One action that we found particularly helpful is by deploying an expert-led mentoring service: an on-demand expert who is always available (e.g. via chat or video call) to help with your learners with any (technical or content-related) issues. Of course, you might also consider to use internal mentors. Another great option is to have regular “check-in’s” and building smaller learning communities (we call them “learning cohorts”). In the past years, we’ve seen some tremendous success with these learning engagement actions.
By the way: this strategy is independent of the size of your digital learning initiative: in fact, for smaller POCs it’s equally important, as you want to exactly understand what works and what doesn’t to make an informed decision about a full rollout.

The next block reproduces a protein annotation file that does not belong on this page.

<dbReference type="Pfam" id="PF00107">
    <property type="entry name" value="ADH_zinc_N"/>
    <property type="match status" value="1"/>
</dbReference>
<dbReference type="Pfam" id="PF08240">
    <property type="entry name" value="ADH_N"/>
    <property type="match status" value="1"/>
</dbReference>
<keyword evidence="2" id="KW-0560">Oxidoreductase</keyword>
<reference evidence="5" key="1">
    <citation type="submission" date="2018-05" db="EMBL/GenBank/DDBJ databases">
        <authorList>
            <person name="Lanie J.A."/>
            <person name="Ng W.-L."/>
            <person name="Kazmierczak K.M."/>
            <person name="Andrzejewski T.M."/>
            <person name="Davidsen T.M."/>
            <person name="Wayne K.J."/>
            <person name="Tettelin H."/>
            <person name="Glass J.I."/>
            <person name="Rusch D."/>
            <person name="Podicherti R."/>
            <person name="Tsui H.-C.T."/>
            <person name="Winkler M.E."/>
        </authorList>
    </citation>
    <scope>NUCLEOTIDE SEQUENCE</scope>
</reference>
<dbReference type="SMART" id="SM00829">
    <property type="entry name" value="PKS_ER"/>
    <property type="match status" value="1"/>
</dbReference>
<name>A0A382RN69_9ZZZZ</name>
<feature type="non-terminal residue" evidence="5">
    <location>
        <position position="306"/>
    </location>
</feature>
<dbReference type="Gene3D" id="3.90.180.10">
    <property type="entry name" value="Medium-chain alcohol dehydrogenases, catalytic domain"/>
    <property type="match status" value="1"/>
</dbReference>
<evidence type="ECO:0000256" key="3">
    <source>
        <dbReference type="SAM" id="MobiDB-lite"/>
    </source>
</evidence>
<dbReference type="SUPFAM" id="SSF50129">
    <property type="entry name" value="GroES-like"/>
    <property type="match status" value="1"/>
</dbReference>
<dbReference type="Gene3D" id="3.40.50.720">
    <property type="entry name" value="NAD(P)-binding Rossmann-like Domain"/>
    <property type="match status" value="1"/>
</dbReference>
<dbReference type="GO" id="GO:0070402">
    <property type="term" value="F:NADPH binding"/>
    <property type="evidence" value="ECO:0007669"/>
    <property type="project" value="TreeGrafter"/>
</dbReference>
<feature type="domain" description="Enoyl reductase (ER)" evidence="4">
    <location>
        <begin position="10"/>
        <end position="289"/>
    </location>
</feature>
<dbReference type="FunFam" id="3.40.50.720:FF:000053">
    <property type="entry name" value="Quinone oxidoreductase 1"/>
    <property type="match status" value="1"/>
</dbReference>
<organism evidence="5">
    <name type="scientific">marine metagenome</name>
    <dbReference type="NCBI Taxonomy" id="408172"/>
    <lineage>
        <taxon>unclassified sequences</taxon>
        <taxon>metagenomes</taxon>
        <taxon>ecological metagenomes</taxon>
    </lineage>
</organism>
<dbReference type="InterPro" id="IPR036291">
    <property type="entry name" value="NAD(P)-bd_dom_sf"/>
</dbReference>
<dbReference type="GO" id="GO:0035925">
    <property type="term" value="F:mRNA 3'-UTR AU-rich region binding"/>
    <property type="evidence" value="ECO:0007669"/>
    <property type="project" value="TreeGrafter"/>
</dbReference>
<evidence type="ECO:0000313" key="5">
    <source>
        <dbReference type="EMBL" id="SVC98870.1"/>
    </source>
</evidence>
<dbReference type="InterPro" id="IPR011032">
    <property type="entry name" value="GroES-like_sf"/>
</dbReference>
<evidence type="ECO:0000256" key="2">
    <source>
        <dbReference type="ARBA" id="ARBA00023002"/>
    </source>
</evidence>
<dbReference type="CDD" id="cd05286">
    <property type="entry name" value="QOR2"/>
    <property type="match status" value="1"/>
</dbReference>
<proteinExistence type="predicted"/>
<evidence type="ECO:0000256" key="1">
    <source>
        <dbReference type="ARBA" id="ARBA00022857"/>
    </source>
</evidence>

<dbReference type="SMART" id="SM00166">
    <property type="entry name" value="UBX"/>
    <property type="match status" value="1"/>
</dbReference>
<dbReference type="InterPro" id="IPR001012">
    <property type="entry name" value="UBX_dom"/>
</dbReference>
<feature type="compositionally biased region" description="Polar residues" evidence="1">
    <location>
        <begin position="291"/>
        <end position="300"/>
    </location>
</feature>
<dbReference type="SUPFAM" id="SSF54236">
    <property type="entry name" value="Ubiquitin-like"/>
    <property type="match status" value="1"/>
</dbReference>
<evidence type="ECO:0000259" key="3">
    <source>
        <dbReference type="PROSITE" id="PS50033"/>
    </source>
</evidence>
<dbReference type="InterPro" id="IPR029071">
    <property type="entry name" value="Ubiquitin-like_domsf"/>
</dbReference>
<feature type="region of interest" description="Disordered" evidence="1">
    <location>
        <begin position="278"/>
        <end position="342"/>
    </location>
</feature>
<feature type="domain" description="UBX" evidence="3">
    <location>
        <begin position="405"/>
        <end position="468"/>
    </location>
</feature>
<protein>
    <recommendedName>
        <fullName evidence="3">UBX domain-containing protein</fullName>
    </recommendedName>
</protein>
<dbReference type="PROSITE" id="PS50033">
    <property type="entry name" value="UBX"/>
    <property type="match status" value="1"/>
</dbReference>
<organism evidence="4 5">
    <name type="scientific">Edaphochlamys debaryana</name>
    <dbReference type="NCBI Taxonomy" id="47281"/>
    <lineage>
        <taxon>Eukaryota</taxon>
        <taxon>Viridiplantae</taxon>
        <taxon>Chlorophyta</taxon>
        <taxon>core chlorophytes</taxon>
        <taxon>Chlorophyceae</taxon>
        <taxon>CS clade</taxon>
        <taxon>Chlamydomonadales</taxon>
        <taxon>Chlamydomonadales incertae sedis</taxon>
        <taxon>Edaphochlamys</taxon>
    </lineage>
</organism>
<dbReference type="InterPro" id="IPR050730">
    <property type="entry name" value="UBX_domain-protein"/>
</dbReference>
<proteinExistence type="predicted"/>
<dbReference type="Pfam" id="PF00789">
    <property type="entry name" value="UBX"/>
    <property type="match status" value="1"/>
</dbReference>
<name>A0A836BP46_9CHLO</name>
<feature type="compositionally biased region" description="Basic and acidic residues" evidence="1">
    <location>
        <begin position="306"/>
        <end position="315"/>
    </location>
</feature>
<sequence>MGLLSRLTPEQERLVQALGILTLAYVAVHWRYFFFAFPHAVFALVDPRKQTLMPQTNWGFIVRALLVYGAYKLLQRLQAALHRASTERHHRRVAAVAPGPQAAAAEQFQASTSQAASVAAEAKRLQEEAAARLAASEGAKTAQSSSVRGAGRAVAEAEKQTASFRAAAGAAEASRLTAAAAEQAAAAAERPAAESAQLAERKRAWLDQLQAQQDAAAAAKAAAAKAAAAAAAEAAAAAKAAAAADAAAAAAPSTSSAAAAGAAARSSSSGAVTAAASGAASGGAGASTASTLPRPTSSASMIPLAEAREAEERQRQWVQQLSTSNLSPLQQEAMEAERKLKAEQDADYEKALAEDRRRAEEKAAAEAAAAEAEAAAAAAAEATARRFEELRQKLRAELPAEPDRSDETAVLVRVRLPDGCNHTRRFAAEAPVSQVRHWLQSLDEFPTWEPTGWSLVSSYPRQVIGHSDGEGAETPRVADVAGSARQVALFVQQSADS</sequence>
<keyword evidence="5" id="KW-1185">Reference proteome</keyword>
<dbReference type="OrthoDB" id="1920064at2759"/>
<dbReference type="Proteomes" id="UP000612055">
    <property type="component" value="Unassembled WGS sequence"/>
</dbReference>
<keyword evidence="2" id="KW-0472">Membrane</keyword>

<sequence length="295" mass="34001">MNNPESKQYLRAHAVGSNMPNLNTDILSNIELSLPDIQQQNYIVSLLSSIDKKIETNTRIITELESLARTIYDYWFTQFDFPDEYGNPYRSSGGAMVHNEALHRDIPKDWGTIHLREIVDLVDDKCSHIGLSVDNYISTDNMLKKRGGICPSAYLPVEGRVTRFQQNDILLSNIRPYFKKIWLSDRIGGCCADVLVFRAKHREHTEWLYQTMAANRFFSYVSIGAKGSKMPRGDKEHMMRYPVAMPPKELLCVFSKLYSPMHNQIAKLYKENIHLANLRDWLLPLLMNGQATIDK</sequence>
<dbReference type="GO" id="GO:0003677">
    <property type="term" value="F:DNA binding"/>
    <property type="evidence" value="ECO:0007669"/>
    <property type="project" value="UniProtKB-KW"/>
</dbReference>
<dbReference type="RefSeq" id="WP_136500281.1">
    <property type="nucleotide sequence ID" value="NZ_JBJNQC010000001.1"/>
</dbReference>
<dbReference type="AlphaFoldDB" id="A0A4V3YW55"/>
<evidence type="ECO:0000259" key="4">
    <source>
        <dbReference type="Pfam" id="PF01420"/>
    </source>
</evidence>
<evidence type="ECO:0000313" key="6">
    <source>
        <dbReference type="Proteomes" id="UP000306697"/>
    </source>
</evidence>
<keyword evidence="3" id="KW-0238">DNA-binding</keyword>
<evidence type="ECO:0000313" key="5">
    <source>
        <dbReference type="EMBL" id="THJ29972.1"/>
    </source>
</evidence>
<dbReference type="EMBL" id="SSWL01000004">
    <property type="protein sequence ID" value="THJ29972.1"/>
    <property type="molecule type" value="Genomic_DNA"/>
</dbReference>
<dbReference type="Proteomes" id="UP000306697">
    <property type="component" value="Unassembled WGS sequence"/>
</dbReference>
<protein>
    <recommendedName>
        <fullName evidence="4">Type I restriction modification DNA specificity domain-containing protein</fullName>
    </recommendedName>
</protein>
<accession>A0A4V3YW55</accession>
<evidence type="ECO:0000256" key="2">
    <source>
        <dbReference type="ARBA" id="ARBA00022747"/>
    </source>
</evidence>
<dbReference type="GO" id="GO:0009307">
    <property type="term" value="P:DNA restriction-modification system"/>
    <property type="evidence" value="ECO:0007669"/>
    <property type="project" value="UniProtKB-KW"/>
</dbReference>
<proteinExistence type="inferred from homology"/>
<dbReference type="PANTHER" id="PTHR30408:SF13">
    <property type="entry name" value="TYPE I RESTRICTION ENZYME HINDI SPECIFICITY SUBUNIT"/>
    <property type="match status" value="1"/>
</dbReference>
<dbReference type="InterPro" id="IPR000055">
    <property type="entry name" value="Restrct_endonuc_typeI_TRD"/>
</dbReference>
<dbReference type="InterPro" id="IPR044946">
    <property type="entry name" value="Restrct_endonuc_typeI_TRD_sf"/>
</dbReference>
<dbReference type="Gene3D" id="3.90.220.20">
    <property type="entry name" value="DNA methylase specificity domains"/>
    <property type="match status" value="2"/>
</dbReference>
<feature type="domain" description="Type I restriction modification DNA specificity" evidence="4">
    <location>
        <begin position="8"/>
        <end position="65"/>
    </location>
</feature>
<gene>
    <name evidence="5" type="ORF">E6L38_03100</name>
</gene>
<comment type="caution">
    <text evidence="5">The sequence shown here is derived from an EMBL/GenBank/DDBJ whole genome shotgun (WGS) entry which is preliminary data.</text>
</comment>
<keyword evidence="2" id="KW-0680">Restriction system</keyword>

I hope by sharing these five key questions we have helped you to get a clearer picture of the key issues for digital learning strategies in a post-Covid-19 world. One key aspect of adapting to the pandemic is the incorporation of e-learning technologies, which can help to facilitate remote and hybrid learning experiences. In this e-book, we will explore the basics of corporate e-learning through a 10 step guide and how it can be used to support your organization’s goals. By following these 10 steps and considering the individual needs of your organization , you can develop a strong foundation for a successful corporate e-learning program.
edyoucated is funded by leading research institutions such as the Federal Ministry of Education and Research (BMBF), the Federal Institute for Vocational Education and Training (BIBB), Federal Ministry for Economic Affairs and Climate Action (BMWK).